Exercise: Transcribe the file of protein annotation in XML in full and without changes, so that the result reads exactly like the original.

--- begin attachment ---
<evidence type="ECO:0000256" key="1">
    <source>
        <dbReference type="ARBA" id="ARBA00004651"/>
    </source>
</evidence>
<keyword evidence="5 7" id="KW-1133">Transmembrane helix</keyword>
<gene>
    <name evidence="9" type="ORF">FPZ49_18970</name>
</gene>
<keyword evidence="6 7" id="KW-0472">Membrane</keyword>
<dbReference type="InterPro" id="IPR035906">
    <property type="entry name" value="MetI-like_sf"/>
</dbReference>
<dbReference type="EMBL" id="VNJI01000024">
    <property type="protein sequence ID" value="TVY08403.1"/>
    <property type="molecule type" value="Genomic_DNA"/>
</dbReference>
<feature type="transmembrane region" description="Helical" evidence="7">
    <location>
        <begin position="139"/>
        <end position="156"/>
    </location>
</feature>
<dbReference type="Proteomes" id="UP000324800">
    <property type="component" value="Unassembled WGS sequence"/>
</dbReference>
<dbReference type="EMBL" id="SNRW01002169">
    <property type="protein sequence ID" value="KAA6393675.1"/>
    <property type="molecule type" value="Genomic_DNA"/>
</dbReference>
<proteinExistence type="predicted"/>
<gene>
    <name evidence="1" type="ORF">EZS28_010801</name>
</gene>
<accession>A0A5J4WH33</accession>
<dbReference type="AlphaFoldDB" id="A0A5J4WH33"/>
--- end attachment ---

<evidence type="ECO:0000256" key="1">
    <source>
        <dbReference type="ARBA" id="ARBA00004651"/>
    </source>
</evidence>
<keyword evidence="5 7" id="KW-1133">Transmembrane helix</keyword>
<gene>
    <name evidence="9" type="ORF">FPZ49_18970</name>
</gene>
<keyword evidence="6 7" id="KW-0472">Membrane</keyword>
<dbReference type="InterPro" id="IPR035906">
    <property type="entry name" value="MetI-like_sf"/>
</dbReference>
<dbReference type="EMBL" id="VNJI01000024">
    <property type="protein sequence ID" value="TVY08403.1"/>
    <property type="molecule type" value="Genomic_DNA"/>
</dbReference>
<feature type="transmembrane region" description="Helical" evidence="7">
    <location>
        <begin position="139"/>
        <end position="156"/>
    </location>
</feature>
<dbReference type="Proteomes" id="UP000324800">
    <property type="component" value="Unassembled WGS sequence"/>
</dbReference>
<dbReference type="EMBL" id="SNRW01002169">
    <property type="protein sequence ID" value="KAA6393675.1"/>
    <property type="molecule type" value="Genomic_DNA"/>
</dbReference>
<proteinExistence type="predicted"/>
<gene>
    <name evidence="1" type="ORF">EZS28_010801</name>
</gene>
<accession>A0A5J4WH33</accession>
<dbReference type="AlphaFoldDB" id="A0A5J4WH33"/>